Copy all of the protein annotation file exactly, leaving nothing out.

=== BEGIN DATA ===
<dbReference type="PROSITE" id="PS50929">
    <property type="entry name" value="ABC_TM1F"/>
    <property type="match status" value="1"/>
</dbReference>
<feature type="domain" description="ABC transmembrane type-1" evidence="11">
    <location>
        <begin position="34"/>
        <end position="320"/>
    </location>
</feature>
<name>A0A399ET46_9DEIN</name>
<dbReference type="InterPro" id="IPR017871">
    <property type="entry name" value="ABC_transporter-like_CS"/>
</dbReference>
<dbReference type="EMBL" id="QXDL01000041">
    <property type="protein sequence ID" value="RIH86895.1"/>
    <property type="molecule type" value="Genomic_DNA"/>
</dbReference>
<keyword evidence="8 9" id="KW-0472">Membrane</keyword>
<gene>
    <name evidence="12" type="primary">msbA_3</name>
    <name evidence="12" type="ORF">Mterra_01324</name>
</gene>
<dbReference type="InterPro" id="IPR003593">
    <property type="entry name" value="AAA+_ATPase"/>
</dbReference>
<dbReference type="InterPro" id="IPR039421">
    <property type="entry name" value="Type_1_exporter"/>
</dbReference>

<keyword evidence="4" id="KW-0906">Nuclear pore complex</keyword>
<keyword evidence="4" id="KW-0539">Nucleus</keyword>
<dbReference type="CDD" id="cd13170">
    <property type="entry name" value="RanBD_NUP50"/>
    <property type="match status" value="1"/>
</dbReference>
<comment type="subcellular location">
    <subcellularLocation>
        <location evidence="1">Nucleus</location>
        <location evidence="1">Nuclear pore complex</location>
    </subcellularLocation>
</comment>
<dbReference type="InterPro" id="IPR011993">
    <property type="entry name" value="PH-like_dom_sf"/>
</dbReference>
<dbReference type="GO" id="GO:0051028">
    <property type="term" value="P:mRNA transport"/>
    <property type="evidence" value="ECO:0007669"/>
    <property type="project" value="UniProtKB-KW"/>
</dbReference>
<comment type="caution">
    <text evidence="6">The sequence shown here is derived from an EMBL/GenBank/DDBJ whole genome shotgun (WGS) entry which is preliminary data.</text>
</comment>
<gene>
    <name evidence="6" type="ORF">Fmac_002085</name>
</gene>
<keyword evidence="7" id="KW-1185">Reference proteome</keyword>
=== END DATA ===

<dbReference type="PROSITE" id="PS50929">
    <property type="entry name" value="ABC_TM1F"/>
    <property type="match status" value="1"/>
</dbReference>
<feature type="domain" description="ABC transmembrane type-1" evidence="11">
    <location>
        <begin position="34"/>
        <end position="320"/>
    </location>
</feature>
<name>A0A399ET46_9DEIN</name>
<dbReference type="InterPro" id="IPR017871">
    <property type="entry name" value="ABC_transporter-like_CS"/>
</dbReference>
<dbReference type="EMBL" id="QXDL01000041">
    <property type="protein sequence ID" value="RIH86895.1"/>
    <property type="molecule type" value="Genomic_DNA"/>
</dbReference>
<keyword evidence="8 9" id="KW-0472">Membrane</keyword>
<gene>
    <name evidence="12" type="primary">msbA_3</name>
    <name evidence="12" type="ORF">Mterra_01324</name>
</gene>
<dbReference type="InterPro" id="IPR003593">
    <property type="entry name" value="AAA+_ATPase"/>
</dbReference>
<dbReference type="InterPro" id="IPR039421">
    <property type="entry name" value="Type_1_exporter"/>
</dbReference>

<keyword evidence="4" id="KW-0906">Nuclear pore complex</keyword>
<keyword evidence="4" id="KW-0539">Nucleus</keyword>
<dbReference type="CDD" id="cd13170">
    <property type="entry name" value="RanBD_NUP50"/>
    <property type="match status" value="1"/>
</dbReference>
<comment type="subcellular location">
    <subcellularLocation>
        <location evidence="1">Nucleus</location>
        <location evidence="1">Nuclear pore complex</location>
    </subcellularLocation>
</comment>
<dbReference type="InterPro" id="IPR011993">
    <property type="entry name" value="PH-like_dom_sf"/>
</dbReference>
<dbReference type="GO" id="GO:0051028">
    <property type="term" value="P:mRNA transport"/>
    <property type="evidence" value="ECO:0007669"/>
    <property type="project" value="UniProtKB-KW"/>
</dbReference>
<comment type="caution">
    <text evidence="6">The sequence shown here is derived from an EMBL/GenBank/DDBJ whole genome shotgun (WGS) entry which is preliminary data.</text>
</comment>
<gene>
    <name evidence="6" type="ORF">Fmac_002085</name>
</gene>
<keyword evidence="7" id="KW-1185">Reference proteome</keyword>